By providing frequent share and learn webinars, 360 simulation videos, toolkits and quality improvement coaching to facilitate the spread of knowledge and best practice, PERIPrem increased confidence in implementing the 11 bundle elements. This includes DCC when babies are extremely premature, require resuscitation at delivery or are part of a twin delivery. Free delayed cord clamping resources can be accessed on the West of England AHSN PERIPrem webpages. The 2021 NNAP summary report (page 8) also recommends PERIPrem maternal early breast milk resources.
The NNAP explains that necrotising enterocolitis (NEC) “is a devastating illness which can follow preterm birth. Bowel inflammation prevents milk feeding and surgery may be needed. Babies who develop NEC typically stay in hospital for a long time. Rates of mortality in babies with NEC are high, at over 20%. Babies who survive NEC can have developmental as well as long-term feeding and bowel problems”. Rates of NEC (at its second lowest rate nationally in the South West) are directly influenced by uptake of two PERIPrem bundle elements: probiotics and maternal early breast milk.
Despite the challenges of the pandemic, geographic spread and staffing, with continuous improvement as a core driver of the PERIPrem programme, the proportion of births below 27 weeks gestation in a centre with a Neonatal Intensive Care Unit (NICU) across the South West have steadily improved each year since 2019. This indicator, known as Place of Birth, is a key focus of the MatNeoSIP.
Karen Luyt, Consultant Neonatologist, University Hospitals Bristol and Weston and PERIPrem Strategic Lead said:
“In 2017-2018 the South West had the second highest brain injury rate in England. This was a key motivator in developing PERIPrem, alongside broader regional improvement work to try and reduce severe grade Intraventricular Haemorrhage (IVH). Thanks to this shared vision and focus on creating sustainable teams, rates of severe IVH or death in the South West now rank the second lowest in England.”
Sarah Bates, Consultant Paediatrician & Neonatologist at Great Western Hospitals NHS Foundation Trust and PERIPrem Neonatal Operational Clinical Lead said:
“The improvements seen across the South West in metrics such as deferred cord clamping and early maternal breast milk are reflective of true perinatal team working, sharing responsibility for achieving the best outcomes for preterm babies. It is also highlights the impact of supporting and investing in the teams in every single unit across our region, in our SCUs, LNUs and NICUs”.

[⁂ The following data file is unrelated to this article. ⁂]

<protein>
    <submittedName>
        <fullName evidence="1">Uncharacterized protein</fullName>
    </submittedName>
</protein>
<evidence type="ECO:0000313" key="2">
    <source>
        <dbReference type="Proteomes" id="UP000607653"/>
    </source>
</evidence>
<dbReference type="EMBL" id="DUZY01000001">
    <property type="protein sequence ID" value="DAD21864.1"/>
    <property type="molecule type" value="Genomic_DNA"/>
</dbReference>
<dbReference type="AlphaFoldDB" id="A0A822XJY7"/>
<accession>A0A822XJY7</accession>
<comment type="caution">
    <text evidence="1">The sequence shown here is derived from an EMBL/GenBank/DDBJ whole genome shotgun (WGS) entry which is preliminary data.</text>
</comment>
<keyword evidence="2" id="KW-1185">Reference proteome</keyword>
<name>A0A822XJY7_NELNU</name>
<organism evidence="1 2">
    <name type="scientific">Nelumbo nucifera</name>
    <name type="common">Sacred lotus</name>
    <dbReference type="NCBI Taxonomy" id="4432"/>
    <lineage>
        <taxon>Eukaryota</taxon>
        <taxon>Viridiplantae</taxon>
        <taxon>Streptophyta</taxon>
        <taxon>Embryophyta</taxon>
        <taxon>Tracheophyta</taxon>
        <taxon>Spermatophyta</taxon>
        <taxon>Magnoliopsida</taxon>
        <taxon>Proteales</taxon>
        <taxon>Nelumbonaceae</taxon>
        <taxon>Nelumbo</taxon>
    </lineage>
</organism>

Dr Tracey Kay, Consultant Obstetrician and Gynaecologist at Royal Devon University Healthcare NHS Foundation Trust and PERIPrem Lead, said:
“I am so proud of how we have worked collaboratively as a perinatal team over the last couple of years to improve outcomes for our smallest and most vulnerable babies. Our recent NNAP results have been really positive, particularly our optimal cord management rates with 96% of our preterm babies receiving >60 seconds.”
In April 2022, PERIPrem featured as a case study in the latest NHS GIRFT Neonatology report with teams being encouraged to access our resources. PERIPrem case studies were also published by NHS Confederation (April 2022) and the National Child Mortality Database thematic report (August 2022), as well as this official PERIPrem resources have received Neonatal Nurses Association endorsement.
At the 2021 HSJ Patient Safety Awards, PERIPrem was highly commended in the category of Patient Safety Pilot of the Year. In September 2022 PERIPrem was awarded Best National/Regional Project at the British Association of Perinatal Medicine Gopi Menon Awards.
Read more about PERIPrem on our webpage.
*This article was originally published on the West of England AHSN website on November 14, 2022.